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HomeSurvivalFireFire From Ice
Fire From Ice #1
Fire From Ice #2
Fire From Ice #3
Fire From Ice #4
Fire From Ice - More

Fire From Ice #1

by Rob Bicevskis
(March 3, 2004)

All Photos and text on this page by Rob Bicevskis

 
 
Last weekend I played with fire from ice. It seemed like a perfect weekend - lots of sun and not too cold.

The bad news is that I did not get a coal. The good news is that I think I learned a lot.

On clear ice: One can chop out a chunk of ice from a lake - but this can be a lot of work to get a large enough "blank" for making a lens. We had a hole in the ice on a lake to get water. Overnight the hole froze over - with what seemed to be a perfect "blank" for a lens. While the existing lake ice was a mess - i.e. there were good layers, bad layers, slush, snow etc - the new ice was close to perfect. Here is a picture of the "blank" that I made from the ice from the hole.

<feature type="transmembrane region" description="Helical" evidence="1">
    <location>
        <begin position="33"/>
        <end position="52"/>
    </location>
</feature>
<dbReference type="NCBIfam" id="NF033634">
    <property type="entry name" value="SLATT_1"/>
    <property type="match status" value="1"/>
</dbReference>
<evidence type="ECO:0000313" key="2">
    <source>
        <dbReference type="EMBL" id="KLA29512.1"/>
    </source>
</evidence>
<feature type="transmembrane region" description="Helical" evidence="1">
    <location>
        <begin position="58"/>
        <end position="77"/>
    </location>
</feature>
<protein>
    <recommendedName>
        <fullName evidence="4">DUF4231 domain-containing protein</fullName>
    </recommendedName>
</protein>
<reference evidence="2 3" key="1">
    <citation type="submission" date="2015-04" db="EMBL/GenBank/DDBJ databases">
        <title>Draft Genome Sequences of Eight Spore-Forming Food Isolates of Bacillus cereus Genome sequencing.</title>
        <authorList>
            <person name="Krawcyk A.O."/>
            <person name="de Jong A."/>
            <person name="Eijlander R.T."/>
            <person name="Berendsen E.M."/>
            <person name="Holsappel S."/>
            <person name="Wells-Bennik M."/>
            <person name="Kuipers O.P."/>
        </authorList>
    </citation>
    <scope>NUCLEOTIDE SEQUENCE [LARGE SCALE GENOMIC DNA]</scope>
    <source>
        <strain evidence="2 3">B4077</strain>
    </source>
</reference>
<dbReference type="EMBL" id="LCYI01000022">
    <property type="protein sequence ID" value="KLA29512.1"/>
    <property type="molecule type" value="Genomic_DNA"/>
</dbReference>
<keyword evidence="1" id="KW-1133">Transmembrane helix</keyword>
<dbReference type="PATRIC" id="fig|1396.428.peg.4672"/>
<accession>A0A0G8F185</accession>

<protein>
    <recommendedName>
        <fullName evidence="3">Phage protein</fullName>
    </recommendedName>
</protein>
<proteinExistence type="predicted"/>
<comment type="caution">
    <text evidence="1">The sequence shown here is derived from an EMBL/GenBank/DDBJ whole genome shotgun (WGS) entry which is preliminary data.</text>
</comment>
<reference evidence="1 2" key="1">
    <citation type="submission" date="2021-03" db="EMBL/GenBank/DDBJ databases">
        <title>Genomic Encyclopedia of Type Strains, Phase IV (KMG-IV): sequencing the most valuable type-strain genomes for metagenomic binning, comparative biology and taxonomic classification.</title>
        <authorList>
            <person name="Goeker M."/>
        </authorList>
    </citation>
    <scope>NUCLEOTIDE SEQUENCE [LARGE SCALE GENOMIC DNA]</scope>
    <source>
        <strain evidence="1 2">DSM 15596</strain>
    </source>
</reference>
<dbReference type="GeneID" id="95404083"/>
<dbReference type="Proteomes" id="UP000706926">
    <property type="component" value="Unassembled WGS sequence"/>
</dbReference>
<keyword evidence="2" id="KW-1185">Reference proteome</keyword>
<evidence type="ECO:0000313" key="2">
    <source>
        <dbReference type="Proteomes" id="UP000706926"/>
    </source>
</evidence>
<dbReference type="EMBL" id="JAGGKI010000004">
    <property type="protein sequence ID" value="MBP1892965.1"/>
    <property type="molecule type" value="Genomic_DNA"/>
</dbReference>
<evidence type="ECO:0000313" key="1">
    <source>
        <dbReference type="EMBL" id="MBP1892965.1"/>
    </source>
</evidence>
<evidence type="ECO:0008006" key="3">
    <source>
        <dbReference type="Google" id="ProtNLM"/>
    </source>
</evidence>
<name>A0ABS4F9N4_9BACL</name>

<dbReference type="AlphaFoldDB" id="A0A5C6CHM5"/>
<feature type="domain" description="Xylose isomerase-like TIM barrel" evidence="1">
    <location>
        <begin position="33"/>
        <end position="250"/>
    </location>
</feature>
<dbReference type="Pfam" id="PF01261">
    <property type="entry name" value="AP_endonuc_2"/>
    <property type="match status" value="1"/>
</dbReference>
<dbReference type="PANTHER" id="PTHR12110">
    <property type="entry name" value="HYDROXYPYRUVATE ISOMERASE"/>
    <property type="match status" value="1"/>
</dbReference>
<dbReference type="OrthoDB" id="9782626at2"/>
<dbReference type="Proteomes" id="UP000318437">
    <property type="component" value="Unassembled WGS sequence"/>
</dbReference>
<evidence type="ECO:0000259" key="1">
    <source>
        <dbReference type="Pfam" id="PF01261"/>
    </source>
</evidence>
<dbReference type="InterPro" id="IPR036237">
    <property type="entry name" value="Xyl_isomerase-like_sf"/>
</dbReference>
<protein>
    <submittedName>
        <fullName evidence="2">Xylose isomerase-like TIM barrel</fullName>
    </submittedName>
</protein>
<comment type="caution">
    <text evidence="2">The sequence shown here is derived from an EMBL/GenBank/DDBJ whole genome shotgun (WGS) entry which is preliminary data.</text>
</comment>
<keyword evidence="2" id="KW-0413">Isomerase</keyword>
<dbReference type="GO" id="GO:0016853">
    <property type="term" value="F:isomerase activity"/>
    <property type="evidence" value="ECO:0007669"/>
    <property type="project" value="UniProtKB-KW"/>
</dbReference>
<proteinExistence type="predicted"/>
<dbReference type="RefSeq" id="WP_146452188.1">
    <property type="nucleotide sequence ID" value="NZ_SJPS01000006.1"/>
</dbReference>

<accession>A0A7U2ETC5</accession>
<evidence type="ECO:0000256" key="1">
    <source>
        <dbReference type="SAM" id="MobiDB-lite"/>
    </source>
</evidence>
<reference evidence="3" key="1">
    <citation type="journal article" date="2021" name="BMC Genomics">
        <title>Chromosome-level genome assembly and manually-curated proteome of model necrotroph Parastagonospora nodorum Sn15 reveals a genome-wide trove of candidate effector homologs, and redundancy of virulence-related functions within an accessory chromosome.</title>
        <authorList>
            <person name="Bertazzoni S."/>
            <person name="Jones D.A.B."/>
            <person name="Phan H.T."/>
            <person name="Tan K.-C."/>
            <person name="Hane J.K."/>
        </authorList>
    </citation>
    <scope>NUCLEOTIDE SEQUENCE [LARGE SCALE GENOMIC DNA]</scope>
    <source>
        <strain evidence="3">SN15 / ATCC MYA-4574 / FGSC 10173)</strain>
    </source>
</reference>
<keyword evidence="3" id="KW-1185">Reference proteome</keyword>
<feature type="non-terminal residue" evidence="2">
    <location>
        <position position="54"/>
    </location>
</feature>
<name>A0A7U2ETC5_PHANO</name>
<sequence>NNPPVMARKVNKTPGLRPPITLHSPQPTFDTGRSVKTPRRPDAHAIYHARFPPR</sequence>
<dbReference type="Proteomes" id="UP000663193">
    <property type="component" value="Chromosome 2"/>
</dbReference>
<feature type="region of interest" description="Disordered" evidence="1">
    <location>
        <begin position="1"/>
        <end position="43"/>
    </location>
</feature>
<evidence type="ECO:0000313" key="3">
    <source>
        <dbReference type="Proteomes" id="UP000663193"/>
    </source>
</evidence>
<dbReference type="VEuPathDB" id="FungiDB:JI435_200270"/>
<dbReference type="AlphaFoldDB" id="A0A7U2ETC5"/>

I spent many hours shaping the "blank" into a lens. I thought I did a pretty good job. This second picture shows one stage of the lens. I thought that I would have things nailed. It was a large lens, so I figured I would be collecting lots of sunlight. As it turns out, with the ice "blank" only being about an inch thick, a lens of the diameter that I had ended up having a focal length way to long. The result was not enough sunlight was concentrated to light any tinder. I could feel warmth on my hand, but it wasn't "burning" hot. Lesson learned here is that the profile of an ice lens needs to be very aggressive. With ice an inch or so thick, the diameter of the lens is going to be 3 or 4 inches. This is still a guess - since I did not succeed. There is of course a trade-off between the amount of light collected, and the amount that the light is focused. Still more work to be done here. I think a working ice lens is going to be very thick.

  

  
The third picture shows my second try. I took a piece of the clear ice and slowly melted it into the bottom of a bowl. The bowl was sort of spherical in shape, so after slow melting, I had something which looked like a pretty good lens. It didn't work either! I still needed more focus. Also, as the ice warms, it tends to get small cracks in it - which of course doesn't help any!

 

 
No success, but there are lessons to be learned in failure.

Another thing that I want to try is an ice sphere. Something like the saran wrap lens (see Fire From Water) - only with frozen water. Certainly this would have the most aggressive possible curvature.